Peter Rabbit

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Director: Will Gluck

Starring: James Cordon, Rose Byrne, Domhnall Gleeson, Sam Neill, Sia, Margot Robbie, Elizabeth Debicki, Daisy Ridley

Written by: Will Gluck, Rob Lieber and (based on the characters and tales of “Peter Rabbit”) Beatrix Potter

Running Time: 95 mins

Cert: PG

Release date: 16th March 2018

My late mother was a huge fan of Beatrix Potter and her works. She had plates, figurines, even a Barbie doll in a Potter character covered dress. What she would have made of this big screen adaptation of one of her favourite characters, Peter Rabbit, would probably be one of disgust. For this has as much to do with Potter’s gentle and charming creations as a vegetarian meat pie has to do with, well, meat!

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Peter Rabbit and his sisters, along with cousin Benjamin Bunny, have, for years, been taunting Mr McGregor and stealing from his garden. A fact that hasn’t gone unnoticed from neighbour, Bea, a nature-loving would-be painter, who has always wanted his garden to be given over to the wildlife. When McGregor dies, the animals celebrate by taking over his home until grandson, Thomas, arrives from London. With a lack of interest in the house apart from selling it, Thomas considers the rabbits to be rodents and wants them gone. Yet Peter is determined to have the upper hand and so mini-war breaks out between the new owner and the bunny.

About 15 minutes into the film, there’s a short animated sequence using Potter’s original drawings and for those few brief moments, you see the film you really wanted to see in the first place. This is short-lived and what you get is a crass, often violent mix of CGI and live action, where the jokes can from a broad sense of the word, sledgehammered home by director and co-writer Will Gluck, the man who gave us the modern version of Annie!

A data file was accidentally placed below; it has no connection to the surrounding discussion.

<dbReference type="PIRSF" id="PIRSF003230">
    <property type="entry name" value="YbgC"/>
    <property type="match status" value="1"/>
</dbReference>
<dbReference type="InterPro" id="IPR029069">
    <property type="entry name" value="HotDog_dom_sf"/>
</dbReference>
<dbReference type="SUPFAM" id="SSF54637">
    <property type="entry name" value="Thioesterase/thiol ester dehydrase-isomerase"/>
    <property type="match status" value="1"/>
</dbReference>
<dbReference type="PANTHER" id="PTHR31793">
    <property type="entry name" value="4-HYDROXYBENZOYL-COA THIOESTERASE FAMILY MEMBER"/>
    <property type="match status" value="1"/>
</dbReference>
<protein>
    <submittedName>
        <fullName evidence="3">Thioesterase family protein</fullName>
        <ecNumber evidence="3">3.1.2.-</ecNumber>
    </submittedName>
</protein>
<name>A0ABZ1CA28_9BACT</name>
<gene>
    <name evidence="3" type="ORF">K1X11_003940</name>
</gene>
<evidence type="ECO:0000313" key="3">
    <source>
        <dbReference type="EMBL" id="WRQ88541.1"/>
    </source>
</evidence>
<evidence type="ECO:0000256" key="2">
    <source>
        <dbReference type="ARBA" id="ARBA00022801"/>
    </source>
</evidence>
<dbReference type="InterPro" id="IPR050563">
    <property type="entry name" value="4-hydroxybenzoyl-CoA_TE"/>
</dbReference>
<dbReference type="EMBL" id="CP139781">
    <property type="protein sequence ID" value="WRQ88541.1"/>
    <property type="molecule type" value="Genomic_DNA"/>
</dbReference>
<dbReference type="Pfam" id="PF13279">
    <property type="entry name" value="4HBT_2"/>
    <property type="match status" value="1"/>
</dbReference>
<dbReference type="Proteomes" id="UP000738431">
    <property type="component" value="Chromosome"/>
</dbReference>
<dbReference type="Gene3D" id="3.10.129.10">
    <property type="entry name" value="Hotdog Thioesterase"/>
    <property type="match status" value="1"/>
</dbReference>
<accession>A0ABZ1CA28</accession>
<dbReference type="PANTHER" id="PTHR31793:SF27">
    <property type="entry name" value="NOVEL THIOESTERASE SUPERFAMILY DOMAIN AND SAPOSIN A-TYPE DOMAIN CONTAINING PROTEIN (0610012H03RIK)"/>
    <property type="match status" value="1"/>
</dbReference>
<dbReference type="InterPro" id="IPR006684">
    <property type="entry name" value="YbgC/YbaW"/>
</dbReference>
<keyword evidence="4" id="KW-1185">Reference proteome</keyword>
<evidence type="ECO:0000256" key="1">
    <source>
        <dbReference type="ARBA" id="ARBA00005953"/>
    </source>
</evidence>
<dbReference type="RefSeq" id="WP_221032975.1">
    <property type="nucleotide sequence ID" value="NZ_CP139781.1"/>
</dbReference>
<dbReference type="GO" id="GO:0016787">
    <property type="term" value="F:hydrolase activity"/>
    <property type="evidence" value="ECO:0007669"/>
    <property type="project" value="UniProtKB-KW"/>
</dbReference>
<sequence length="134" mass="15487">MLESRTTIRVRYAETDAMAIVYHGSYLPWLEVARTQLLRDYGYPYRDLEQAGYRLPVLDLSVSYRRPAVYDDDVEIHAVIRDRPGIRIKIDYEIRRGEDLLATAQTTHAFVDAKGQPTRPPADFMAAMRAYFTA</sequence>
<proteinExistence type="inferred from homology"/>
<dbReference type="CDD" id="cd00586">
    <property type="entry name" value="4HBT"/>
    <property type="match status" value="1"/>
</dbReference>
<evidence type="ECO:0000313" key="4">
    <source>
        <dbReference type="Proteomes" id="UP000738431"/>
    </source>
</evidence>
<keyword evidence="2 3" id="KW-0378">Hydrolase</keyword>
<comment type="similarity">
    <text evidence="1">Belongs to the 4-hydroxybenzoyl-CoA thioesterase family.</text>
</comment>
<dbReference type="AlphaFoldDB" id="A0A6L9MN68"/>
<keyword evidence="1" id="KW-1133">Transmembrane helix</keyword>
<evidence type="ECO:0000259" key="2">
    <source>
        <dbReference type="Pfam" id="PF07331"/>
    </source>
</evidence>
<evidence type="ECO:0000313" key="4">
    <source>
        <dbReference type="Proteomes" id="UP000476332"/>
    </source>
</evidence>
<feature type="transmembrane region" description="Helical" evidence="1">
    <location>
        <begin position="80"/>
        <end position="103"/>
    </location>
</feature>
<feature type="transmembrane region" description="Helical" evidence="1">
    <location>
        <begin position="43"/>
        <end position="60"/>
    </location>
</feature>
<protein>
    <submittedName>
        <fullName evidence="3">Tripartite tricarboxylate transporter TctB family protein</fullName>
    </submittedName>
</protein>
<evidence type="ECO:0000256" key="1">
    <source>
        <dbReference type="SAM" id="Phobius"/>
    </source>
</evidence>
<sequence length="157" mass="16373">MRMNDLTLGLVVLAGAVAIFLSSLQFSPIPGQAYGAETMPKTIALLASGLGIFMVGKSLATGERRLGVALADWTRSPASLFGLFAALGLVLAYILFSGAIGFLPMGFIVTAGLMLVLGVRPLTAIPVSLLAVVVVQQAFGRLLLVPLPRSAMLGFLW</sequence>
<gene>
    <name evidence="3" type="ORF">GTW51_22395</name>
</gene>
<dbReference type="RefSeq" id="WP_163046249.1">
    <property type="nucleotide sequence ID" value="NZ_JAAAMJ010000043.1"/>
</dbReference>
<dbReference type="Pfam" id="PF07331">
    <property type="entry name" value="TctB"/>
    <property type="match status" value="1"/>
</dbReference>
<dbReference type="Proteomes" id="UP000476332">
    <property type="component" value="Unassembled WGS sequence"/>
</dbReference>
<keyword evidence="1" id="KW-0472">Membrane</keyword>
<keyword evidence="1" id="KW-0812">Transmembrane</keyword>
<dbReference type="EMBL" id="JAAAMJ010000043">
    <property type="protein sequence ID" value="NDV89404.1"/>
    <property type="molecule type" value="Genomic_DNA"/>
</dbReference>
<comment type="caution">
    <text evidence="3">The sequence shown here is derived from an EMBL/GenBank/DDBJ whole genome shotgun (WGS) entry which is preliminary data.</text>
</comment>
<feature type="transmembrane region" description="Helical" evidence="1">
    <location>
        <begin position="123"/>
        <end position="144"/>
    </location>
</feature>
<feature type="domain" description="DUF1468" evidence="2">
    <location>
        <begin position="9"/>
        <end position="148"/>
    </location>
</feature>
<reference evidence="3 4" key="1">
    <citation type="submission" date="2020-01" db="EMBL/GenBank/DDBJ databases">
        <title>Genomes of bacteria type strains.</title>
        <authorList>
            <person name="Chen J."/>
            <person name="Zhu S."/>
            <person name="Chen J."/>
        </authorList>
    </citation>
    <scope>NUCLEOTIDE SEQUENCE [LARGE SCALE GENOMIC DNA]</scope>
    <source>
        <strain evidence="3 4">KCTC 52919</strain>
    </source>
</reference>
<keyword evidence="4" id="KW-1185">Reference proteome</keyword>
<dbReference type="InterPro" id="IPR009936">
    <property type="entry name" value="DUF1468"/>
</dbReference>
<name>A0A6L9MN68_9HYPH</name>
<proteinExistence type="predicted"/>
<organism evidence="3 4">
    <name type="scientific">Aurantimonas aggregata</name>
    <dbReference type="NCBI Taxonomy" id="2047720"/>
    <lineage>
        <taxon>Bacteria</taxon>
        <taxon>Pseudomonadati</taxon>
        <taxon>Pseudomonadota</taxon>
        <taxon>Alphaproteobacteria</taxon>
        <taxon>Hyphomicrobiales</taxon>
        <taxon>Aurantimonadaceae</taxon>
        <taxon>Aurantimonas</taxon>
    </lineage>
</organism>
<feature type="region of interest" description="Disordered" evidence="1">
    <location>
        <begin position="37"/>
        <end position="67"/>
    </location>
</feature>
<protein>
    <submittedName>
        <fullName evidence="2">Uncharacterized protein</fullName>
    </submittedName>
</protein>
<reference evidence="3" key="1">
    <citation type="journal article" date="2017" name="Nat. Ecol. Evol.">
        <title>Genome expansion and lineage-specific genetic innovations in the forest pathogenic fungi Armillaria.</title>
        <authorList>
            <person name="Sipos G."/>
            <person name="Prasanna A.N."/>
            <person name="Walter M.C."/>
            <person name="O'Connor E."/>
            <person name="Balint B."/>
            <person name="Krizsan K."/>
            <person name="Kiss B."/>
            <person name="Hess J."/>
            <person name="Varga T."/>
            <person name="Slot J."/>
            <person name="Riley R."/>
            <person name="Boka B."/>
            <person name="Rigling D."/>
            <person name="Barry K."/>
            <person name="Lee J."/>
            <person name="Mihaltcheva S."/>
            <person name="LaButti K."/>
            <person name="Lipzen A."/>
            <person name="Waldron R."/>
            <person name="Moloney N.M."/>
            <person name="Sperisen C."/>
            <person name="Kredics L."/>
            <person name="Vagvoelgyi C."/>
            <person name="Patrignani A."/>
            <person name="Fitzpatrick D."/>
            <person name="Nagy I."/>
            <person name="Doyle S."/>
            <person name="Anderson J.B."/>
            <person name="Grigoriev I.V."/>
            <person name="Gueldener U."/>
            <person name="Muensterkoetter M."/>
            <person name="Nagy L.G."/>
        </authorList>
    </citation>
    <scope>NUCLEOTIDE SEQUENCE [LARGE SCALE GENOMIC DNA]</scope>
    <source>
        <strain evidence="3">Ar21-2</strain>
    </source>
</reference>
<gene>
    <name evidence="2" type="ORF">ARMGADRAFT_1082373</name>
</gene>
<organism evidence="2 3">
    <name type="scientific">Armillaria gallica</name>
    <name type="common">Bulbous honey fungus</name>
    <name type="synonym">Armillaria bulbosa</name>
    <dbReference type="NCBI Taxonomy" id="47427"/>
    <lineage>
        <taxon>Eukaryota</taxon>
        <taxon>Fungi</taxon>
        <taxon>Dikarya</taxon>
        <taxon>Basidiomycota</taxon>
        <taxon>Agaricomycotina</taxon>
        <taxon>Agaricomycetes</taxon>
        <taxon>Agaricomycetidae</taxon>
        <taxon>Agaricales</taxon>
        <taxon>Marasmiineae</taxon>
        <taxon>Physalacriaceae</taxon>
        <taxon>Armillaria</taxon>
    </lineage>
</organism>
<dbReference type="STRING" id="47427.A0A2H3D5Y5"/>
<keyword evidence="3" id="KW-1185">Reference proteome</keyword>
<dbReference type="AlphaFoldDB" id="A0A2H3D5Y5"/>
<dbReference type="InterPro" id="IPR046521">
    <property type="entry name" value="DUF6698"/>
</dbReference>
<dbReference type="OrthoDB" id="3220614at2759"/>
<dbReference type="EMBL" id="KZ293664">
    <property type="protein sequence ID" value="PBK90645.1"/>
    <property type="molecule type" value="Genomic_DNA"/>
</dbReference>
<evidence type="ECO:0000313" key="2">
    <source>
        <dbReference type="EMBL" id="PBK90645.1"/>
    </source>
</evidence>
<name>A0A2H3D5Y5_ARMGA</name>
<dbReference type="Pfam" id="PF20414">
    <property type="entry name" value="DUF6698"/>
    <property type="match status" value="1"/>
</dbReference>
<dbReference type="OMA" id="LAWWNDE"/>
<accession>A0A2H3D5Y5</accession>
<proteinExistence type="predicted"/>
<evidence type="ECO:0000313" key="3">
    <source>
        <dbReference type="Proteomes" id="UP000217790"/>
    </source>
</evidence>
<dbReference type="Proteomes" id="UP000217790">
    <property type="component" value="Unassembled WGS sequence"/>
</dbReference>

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Borrowing heavily from the likes of Home Alone and Tom & Jerry, the film thinks that by electrocuting people, hitting them with heavy objects and, worst of all, forcing a character to eat blackberries when they have heard this person is allergic to them, making them use an epi-pen, seems irresponsible. It has been reported that Sony Pictures has apologised for the scene, yet it still appears. We also get a succession of jokes about body parts and bodily functions that wouldn’t seem amiss in a Seth Rogan comedy (“Give him a wet willy!” Yes, it does appear!). Throw into the pot a succession of pop tunes that have little or nothing to do with the plot or visuals and you long for headphones to drown out the noise.

You know when you have failed as a family film when the young audience in my screening spent more time going back and forth to the toilets and talking throughout (as well as kicking the back of my chair). Most modern family films will have enough to keep the adults amused and on evidence of this showing, it was the adults in the film that were giving the most satisfaction.

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Rose Byrne and Domhnall Gleeson as Bea and Thomas were a delight. Gleeson, particularly, was managing to squeeze every inch of comedy out of the limp script to make it just about bearable. Give these two another film with a better script and we would be into comedy gold territory. As for the animated creatures, the cuteness of Potter’s world is drained out of them. Even with the voice talents of the likes of Daisy Ridley, Elizabeth Debicki and Margot Robbie, cannot stop them from becoming annoying.

Then there’s Peter himself, originally a mischievous child rabbit who, while never vindictive or nasty, taunts Mr McGregor but would never cause harm. With James Cordon as the voice, he has become smug, irritating and with a nasty streak. He plots to destroy McGregor mostly because he feels he is taking Bea away from him. Yes, jealousy can be a horrible emotion. You end up with more sympathy for McGregor than for the title character.

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Peter Rabbit is basically the use of an already famous creation and taking it away from anything close to noticable of the original story in order for Sony to make money. A habit that seems to be happening more often. Please leave what is sacred alone and use another name for your monstrosities. Maybe you should change this from Peter Rabbit to Annoying Bunny!




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